The 2015 edition of National Accounts of OECD Countries, General Government Accounts is an annual publication, dedicated to government finance which is based on the System of National Accounts 2008 (SNA 2008) for all countries except Chile, Japan, Korea and Turkey (SNA 1993). It includes tables showing government aggregates and balances for the production, income and financial accounts as well as detailed tax and social contribution receipts and a breakdown of expenditure of general government by function, according to the harmonised international classification, COFOG. These detailed accounts are available for the general government sector. Data also cover the following sub-sectors, according to availability: central government, state government, local government and social security funds.
The data in this publication are also available on line via www.oecd-ilibrary.org under the title OECD National Accounts Statistics, General Government Accounts (http://dx.doi.org/10.1787/na-gga-data-en and http://dx.doi.org/10.1787/na-gga08-data-en).
Despite having low government spending, Switzerland scores highly in various public policy outcomes, including health, education and transportation. But, as the population grows and ages, efficiency of public spending will have to rise to maintain low tax rates.
High house prices are being supported by very low interest rates, immigration-fuelled population growth and smaller family units, while demand is being bolstered by mortgage interest tax deductibility and institutional investors.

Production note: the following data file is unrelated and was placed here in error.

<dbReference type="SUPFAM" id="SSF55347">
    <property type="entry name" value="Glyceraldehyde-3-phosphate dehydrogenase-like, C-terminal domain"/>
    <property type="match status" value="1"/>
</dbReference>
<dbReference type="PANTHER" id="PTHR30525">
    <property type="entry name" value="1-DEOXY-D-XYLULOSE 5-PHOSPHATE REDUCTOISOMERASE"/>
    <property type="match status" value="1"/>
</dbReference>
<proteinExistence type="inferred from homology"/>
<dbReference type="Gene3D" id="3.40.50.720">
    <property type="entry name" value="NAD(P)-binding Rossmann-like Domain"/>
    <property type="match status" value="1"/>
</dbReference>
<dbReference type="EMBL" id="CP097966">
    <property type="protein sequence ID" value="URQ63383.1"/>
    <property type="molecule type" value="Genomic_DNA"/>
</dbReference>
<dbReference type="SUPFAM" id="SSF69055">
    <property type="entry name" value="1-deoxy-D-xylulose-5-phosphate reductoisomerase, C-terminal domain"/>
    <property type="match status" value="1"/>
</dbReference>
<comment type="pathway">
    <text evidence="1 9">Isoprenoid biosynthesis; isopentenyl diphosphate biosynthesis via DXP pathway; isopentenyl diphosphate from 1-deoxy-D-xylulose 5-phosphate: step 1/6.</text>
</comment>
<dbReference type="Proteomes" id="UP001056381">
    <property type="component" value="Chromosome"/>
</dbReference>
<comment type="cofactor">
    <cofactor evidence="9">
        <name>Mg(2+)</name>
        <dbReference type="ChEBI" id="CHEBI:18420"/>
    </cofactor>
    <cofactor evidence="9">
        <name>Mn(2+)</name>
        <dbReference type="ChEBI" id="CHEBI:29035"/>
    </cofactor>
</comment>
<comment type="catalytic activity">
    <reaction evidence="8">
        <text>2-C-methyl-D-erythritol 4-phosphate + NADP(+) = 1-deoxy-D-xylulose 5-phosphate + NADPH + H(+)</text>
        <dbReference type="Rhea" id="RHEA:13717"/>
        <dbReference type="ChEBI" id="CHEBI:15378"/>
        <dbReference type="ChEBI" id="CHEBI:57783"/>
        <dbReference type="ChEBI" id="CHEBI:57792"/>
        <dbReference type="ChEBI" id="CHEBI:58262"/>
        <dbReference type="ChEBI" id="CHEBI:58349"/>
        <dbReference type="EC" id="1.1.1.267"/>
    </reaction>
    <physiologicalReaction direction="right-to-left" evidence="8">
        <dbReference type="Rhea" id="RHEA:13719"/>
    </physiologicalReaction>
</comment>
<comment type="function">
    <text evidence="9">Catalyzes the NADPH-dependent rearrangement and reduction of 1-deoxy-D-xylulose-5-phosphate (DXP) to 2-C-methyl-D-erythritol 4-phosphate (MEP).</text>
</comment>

Switzerland’s recent economic performance has been impressive, but with growth now slowing new reforms will be necessary to maintain high levels of prosperity and ensure future well-being, according to the latest OECD Economic Survey of Switzerland.
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This country note from Going for Growth 2015 for Switzerland identifies and assesses progress made on key reforms to boost long-term growth, improve competitiveness and productivity and create jobs.
Africa has made significant progress in recent years but important challenges to African development remain that we can break down into three linked areas. Let’s call them the “three i’s”: interconnectedness, investment, and inclusiveness.
Swiss women are now as well educated as their male counterparts. However, progress remains to be made in the job market where both the supply and price of female labour are below that of men.
This paper examines the heavily supported Swiss food and agriculture sector. It reviews some of the key features and trends in the sector and reveals its low relative labour productivity in international comparison.
The tax burden in Switzerland is low in international comparison, largely reflecting the substantial non-tax compulsory contributions towards the health and pension systems which are managed by private institutions. Taxation of personal income and labour earnings is relatively high, whereas the taxation of consumption is low.